Taking a Fresh Look at the Airlines
Although we've raised our estimates, the carriers still look fairly valued.
After transferring coverage of American Airlines (AAL), Delta Air Lines (DAL), Southwest Airlines (LUV), and United Airlines (UAL), we are maintaining our no-moat and stable moat trend ratings. However, we are raising our fair value estimates for Delta to $62 per share from $60, for Southwest to $62 per share from $58, and for United to $85 per share from $81. Collectively, the major U.S. carriers look fairly valued at our updated fair value estimates. Of the four, we prefer Delta because of the revenue premium it earns from its network breadth.
Consolidation has driven roughly 80% of U.S. domestic market share into the hands of four major carriers, partially alleviating the excess supply issue that historically plagued the airline industry and improving margins. The emergence of loyalty programs also helped push margins to new heights. By switching loyalty programs from distance-based point systems to revenue-based systems, airlines structurally changed the economics of credit card partnerships and generated a windfall of income. Despite the success of credit card partnerships, we question whether the programs will continue producing robust growth. We’re also unsure if the improved core airline business can endure a full cycle and consistently generate returns above its cost of capital; our concerns are particularly pronounced for American and United, while we remain more bullish on Delta’s and Southwest’s passenger operations.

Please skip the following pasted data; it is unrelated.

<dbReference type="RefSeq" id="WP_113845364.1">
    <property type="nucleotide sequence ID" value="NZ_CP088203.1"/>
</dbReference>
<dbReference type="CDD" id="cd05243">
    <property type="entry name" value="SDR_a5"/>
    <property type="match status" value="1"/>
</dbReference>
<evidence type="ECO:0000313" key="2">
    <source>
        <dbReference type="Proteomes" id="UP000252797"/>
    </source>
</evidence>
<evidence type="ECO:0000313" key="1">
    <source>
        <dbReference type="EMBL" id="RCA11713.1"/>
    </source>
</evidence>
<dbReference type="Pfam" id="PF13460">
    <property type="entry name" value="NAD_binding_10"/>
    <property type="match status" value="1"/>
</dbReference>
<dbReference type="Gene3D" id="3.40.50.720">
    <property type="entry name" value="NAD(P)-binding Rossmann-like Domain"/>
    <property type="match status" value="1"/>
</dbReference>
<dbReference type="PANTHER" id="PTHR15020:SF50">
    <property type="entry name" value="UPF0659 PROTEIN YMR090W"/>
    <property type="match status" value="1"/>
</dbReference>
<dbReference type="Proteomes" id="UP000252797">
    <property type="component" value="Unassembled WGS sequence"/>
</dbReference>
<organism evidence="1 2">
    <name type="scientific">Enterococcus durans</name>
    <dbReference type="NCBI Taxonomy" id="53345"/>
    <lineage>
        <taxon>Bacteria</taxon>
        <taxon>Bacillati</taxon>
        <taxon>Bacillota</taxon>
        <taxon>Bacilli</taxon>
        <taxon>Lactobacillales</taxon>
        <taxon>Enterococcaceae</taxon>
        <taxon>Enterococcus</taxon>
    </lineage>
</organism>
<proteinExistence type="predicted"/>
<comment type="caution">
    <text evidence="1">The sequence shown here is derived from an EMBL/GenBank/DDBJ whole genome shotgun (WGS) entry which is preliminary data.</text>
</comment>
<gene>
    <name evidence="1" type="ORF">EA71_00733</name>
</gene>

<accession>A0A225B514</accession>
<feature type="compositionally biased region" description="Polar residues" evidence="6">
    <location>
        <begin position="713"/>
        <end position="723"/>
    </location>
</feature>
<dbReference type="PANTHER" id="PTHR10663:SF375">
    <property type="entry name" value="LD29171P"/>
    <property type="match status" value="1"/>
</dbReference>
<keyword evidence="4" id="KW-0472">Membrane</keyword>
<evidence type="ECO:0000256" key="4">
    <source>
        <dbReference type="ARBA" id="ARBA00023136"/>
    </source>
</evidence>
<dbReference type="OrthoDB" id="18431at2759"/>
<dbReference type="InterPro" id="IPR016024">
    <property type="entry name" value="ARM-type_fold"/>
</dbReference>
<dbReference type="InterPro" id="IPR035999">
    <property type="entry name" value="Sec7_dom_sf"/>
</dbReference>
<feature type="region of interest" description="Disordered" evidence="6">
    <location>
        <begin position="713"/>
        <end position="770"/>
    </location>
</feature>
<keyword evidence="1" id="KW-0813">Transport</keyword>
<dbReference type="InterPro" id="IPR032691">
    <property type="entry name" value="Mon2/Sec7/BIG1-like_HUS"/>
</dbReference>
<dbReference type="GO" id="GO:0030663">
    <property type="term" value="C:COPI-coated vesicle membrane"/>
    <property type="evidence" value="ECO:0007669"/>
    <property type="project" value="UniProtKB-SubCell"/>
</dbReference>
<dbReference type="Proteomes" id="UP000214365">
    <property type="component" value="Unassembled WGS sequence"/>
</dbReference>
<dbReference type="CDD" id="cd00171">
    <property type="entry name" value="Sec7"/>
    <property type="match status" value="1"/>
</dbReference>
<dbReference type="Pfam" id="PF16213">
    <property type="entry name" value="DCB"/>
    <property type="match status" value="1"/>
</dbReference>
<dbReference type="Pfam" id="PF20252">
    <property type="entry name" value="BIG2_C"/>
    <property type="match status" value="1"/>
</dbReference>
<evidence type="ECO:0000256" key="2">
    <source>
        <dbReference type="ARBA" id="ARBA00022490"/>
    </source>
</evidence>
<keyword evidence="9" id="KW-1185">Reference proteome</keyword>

Danny Goode does not own (actual or beneficial) shares in any of the securities mentioned above. Find out about Morningstar’s editorial policies.
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